It’s common for the sponsor to receive fees for services rendered in organizing and managing the fund before investors get their entire investment back. However, since the purpose of the carried interest is to incentivize sponsor performance, the waterfall needs to be aligned with that incentive.
To accomplish this, for a company with one class of investor units plus the sponsor’s carried interest, I usually recommend one of three simple waterfall structures:
Option 1 - Investor preferred return, followed by return of investor capital, followed by splits
Option 2 - Return of investor capital, followed by splits
Option 3 – Investors receive all funds until a target IRR is attained, followed by splits
Although the first structure is the most popular, all three structures are easy to manage and ensure that the investors' investments are returned before the sponsor receives its carried interest. Options 1 and 3 ensure that investors not only receive return of their investment but that they also receive a stated profit before the sponsor receives its carried interest.
More Complicated Waterfall Structures
Some waterfalls include additional elements. The following modification to Option 1 provides for a sponsor “catch-up” designed to replicate the investors’ return:
Option 1A – Investor preferred return, followed by investor return of capital, followed by a sponsor catch-up (designed to replicate the investor preferred return on an assigned value of the carried interest), followed by splits
Option 3A – Investors receive all funds until a target IRR is attained, then the sponsor receives all funds until an amount designed to replicate the investor target IRR is achieved, then splits
It’s easier for investors to understand and the fund’s accountants to calculate to modify the splits to be more favorable to the sponsor. Exact percentages require reference to the fund proforma. But for example, an 80%/20% investor/sponsor split in Option 1 might be changed to a 70%/30% investor/sponsor split to replicate the catch up.
Some sponsors don't want to wait to receive their carried interest, particularly where the sponsor does not receive significant fees during the hold period. They might elect these options:
Option 1B - Investor preferred return, followed by splits, with a sponsor clawback if the investors don’t receive return of their capital when the fund closes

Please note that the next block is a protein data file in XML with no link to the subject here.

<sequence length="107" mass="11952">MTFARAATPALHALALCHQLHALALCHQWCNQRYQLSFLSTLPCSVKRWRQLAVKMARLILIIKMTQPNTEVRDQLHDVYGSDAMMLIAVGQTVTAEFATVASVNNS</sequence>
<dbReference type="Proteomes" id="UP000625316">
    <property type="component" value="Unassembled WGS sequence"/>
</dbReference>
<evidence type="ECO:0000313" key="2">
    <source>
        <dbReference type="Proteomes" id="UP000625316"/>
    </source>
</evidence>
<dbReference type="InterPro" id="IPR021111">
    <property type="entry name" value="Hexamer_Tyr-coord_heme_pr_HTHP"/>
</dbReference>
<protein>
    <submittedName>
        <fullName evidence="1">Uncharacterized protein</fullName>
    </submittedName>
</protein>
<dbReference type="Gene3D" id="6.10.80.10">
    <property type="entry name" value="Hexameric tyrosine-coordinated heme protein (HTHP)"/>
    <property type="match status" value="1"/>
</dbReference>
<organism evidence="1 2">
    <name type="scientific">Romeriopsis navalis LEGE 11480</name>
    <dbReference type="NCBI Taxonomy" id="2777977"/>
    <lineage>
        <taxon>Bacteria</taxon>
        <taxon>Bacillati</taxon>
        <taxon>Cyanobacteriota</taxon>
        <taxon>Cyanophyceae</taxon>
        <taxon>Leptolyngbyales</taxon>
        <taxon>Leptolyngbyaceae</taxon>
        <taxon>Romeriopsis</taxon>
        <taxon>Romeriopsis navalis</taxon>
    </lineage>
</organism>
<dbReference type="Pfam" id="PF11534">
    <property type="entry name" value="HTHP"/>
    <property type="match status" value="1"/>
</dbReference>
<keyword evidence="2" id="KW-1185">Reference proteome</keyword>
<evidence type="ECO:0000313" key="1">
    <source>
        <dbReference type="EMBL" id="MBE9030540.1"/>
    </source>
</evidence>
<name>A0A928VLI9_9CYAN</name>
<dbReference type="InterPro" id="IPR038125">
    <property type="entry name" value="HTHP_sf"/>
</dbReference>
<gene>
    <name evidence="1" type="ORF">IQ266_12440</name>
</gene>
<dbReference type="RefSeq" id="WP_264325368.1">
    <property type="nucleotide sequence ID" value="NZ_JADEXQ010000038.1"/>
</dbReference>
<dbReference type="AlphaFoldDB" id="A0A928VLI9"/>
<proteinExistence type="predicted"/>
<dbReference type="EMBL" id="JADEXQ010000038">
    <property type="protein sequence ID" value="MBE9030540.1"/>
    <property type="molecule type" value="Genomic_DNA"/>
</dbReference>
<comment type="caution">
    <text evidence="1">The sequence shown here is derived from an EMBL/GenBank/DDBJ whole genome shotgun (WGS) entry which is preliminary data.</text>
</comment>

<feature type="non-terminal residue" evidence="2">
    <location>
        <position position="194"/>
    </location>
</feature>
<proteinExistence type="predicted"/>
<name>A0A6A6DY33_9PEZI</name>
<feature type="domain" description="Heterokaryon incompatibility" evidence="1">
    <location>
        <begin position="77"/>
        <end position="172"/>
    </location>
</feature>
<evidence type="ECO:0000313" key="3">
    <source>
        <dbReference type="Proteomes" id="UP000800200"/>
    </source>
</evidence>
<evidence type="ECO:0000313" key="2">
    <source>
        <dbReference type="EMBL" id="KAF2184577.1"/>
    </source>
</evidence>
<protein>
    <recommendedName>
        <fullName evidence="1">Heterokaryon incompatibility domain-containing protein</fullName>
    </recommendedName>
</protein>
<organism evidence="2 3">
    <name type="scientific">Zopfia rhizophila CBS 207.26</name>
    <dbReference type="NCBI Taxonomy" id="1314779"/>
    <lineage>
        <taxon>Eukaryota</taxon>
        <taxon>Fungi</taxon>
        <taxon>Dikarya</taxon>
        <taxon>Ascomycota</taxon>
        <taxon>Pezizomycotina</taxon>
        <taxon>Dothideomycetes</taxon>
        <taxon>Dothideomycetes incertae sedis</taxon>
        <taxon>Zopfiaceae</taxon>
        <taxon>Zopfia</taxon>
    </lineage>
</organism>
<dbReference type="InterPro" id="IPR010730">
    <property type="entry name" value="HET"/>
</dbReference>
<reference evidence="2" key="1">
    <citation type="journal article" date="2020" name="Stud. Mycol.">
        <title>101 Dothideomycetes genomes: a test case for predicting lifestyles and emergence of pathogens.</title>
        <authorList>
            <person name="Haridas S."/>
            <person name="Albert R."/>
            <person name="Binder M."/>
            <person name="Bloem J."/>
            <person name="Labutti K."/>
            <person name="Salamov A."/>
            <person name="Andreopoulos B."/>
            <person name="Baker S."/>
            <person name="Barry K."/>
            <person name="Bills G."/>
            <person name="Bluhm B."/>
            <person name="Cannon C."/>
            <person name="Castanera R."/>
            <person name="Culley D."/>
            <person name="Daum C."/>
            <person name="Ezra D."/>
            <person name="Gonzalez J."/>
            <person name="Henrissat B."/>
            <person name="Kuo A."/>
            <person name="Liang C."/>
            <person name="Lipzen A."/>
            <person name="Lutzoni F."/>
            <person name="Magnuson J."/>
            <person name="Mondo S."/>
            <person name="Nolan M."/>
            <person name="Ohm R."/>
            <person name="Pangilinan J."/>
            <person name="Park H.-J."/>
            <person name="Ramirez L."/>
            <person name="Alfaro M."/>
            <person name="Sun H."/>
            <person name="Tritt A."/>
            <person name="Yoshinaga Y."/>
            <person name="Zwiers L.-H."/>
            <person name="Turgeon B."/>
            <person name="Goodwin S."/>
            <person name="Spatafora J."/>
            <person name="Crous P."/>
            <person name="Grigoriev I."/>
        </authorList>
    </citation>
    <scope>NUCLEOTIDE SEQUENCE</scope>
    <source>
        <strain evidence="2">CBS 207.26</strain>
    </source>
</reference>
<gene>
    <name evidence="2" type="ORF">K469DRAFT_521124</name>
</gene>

Option 2B – Splits, with a sponsor clawback to ensure investors receive return of their capital before the fund closes
These options, particularly the first one, might be acceptable for an established sponsor with many holdings and significant net worth backing the clawback. However, with a new sponsor, these structures present considerable risk to investors since the sponsor has little backing its clawback obligation.
As a sponsor becomes more experienced and offers larger funds, there may be multiple classes of equity (e.g., preferred equity that gets paid back first but does not receive a split, and common equity that receives a split).
With larger funds, IRR benchmarks can be used to increase the sponsor’s share of the splits as profitability increases. For instance, a sponsor may receive a 20% split until the investors receive a 12% IRR, then a 30% split until investors receive a 15% IRR, and then a 50% split. While this can be complicated to track, an established sponsor and larger fund usually can support the additional accounting burden.
Investors Come First -- Reputable sponsors put their investors first. Sponsors deserve fees for their services and hope to benefit from their carried interest. But sponsors’ top concern should be return of investor capital and investor ROI. And with a well-structured waterfall, investor ROI will translate to sponsor ROI from its carried interest.
Keep it Simple – Waterfalls should not be more complicated than necessary. Complex structures can be difficult for investors to understand and for sponsors to manage. And complicated financial calculations can tax a sponsor’s infrastructure and increase accounting costs.
Model Financial Results -- Sometimes, waterfalls and models feel like a chicken or egg situation. Some sponsors develop a waterfall without reference to the model based upon what they think will impress investors and then try to force the model to support that waterfall. The waterfall should yield to modeled financial results, not the other way around.
Under Promise and Over Deliver – Real estate investments are risky, and financial models are, by necessity, based upon speculative financial assumptions. Aggressive waterfalls that depend upon every penny of forecasted net cash flow to achieve high preferred return percentages or IRR targets are more likely to fail than more conservative, easily attainable structures. High forecasted returns might attract investors, but investors will be disappointed if the forecasts turn out to have been overly aggressive.
This series draws from Elizabeth Whitman’s background in and passion for classical music to illustrate creative solutions for legal challenges experienced by businesses and real estate investors.